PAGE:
Thursday, November 10, 2005

"Good Night, and Good Luck" - a George Clooney movie

First of all, I need to take my anti-hypocrite pill and say what I wish so many other "reviewers" would: "This write-up may contain spoilers." I'll keep the beginning spoiler-free, though and warn you when the spoilers are a-comin'.

This movie, directed and partially written by George Clooney, is about CBS/Edward R. Murrow's eventual response and reaction to Senator McCarthy's communist witch-hunts. I must confess ignorance - a LOT of ignorance, when it comes to this topic. I'm very glad that someone cared enough to make this movie and to make it this well. I hope today's high schoolers have textbooks which focus on this period and these... *champions* a heckuva a lot more than mine did.

Great movie, imo.

It's a black and white movie, btw, with the following credits:
* Alex Borstein .... Natalie
* Robert John Burke .... Charlie Mack
* Patricia Clarkson .... Jenny Darmondy
* George Clooney .... Fred Friendly
* Jeff Daniels .... Frank Stanton
* Reed Diamond .... John Aaron
* Tate Donovan .... Jesse Zousmer
* Robert Downey Junior .... Jimmy Darmondy
* Frank Langella .... William Paley
* Thomas McCarthy .... Palmer Williams
* Glenn Morshower .... Colonel Anderson
* Matt Ross .... Eddie Scott
* David Strathairn .... Edward R Murrow
* Ray Wise .... Hollenbeck
* Grant Heslov .... Screenwriter
* George Clooney .... Screenwriter, Director

Credits sourced: Here.

*SPOILER WARNING* Anything after this point, maybe even comments, may spoil the story. Of course, the fact that it's based on actual events may make this a non-issue for some, but as I said earlier, this situation was one I was only vaguely familiar with before having seen this movie.

There are some very obvious parallels between the tactics and dynamics of the McCarthy era and those of today - at least, in my opinion. My girlfriend and I picked up on them, ourselves. I didn't see Clooney making the rounds to "hype the movie" by pulling parallels out of thin air, so my opinion's certainly not based on that.

The ones that most readily come to-mind:
* Creating, perpetuating, and/or taking advantage of a climate of fear.
* Accusation without authentication.
* Blindly and broadly questioning the patriotism of everyone who happens to disagree.

The movie was like a documentary-plus, in my eyes. It seemed to be all about the facts and delivery and tone and circumstance of the actual events, as witnessed by many Americans, but it also shows (or depicts) what went on behind-the-scenes.

-Murrow's fear of the consequences of his actions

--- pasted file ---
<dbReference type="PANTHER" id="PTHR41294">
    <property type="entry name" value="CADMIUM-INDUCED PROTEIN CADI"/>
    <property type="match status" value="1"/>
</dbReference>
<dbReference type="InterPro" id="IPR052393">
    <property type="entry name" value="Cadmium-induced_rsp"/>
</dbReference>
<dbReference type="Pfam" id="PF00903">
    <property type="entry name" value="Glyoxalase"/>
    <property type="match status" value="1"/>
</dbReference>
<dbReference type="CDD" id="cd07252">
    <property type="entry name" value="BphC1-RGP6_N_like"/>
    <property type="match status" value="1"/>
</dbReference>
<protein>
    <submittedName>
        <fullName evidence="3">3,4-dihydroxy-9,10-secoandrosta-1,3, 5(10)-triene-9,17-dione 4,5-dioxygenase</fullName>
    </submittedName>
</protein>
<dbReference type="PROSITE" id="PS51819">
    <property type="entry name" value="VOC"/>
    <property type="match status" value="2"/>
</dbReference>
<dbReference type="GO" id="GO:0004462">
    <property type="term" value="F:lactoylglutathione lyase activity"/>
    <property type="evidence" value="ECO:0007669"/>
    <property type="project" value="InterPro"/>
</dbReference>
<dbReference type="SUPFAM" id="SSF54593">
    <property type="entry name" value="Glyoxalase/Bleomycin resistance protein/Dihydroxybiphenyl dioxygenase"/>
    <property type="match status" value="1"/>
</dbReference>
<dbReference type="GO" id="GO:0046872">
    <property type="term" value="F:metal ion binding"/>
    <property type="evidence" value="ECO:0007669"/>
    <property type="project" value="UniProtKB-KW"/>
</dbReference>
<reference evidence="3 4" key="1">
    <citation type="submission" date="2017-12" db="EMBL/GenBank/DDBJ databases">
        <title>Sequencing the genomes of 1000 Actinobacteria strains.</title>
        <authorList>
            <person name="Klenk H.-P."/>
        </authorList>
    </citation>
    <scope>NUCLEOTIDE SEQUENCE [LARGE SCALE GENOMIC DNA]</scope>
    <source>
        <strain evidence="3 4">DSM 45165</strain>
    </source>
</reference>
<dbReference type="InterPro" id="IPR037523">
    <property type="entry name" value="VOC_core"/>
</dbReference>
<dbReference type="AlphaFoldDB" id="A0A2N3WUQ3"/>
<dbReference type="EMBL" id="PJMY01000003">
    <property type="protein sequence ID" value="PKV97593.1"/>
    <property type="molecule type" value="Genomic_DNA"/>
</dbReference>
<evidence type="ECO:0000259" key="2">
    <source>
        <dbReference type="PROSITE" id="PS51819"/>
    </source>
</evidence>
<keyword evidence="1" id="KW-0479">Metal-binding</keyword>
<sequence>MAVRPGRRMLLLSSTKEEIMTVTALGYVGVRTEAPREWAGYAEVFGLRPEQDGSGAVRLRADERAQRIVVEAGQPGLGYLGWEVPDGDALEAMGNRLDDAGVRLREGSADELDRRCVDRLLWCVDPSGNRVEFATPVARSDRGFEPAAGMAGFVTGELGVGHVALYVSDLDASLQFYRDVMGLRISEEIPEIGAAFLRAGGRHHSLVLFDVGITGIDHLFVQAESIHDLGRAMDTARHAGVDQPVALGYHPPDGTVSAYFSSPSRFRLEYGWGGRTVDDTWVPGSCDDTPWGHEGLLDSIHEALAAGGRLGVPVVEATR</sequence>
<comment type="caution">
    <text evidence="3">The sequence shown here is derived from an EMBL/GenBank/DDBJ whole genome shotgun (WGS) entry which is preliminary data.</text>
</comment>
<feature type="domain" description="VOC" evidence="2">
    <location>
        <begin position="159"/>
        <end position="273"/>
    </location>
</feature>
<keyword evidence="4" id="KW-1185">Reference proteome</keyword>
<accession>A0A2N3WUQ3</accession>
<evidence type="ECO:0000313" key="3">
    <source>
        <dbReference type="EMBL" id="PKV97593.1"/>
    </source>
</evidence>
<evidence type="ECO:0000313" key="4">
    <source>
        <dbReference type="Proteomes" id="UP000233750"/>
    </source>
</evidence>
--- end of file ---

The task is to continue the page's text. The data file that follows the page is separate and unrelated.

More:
-the marriage that's kept under-wraps for most of the movie and why
-the battles Murrow was and wasn't willing to fight simultaneously and what that cost him and others

-Gotta mention the wicked amount of smoking going on in this film. Dayum.

There's a lot to mention and I'm sure I'm not doing it justice, but I never claimed to be a great movie reviewer. I'm just a great movie watcher who happens to enjoy talking about them.

If I think of more to add later, I'll edit it in or respond, if there should be any comments.


Ed Cunard said...

That's a flick I really want to see. A question--did the smoking surprise you? From what I understand, newsrooms were always smokey, smelly places--I'm kind of a little bit fond of that image. Or was the surprise that they didn't cut that stuff out with the current attitudes towards smoking?

West said...

For one thing, I was surprised to see, not only smoking in the newsroom, but smoking by the host... on the air. I may have forgotten the former, but I never even knew about the latter.

The difference in attitudes toward smoking, gender roles, politics... Scratch that last one. But it helped put me in the right mental space to tune into the kind of world this was and how these events would be/should be viewed within that context.

Nah. I never thought they should've cut it out. Not at all. That's how it was. If they can show Braveheart brainin' the shit out of somebody, they can show a few cancer-sticks.

Ed Cunard said...

Sadly, I'm still probably going to have to wait for video. The next flick we'll see in the theatres is RENT, for my wife's birthday. Our first super-nice evening out was when I took her to see it on Broadway for Christmas.

Son of Blog-El said...! Man these jumps are getting ruff.

This review ties well into your "message in movies" post you will make in the future. This was an EXCELLENT movie.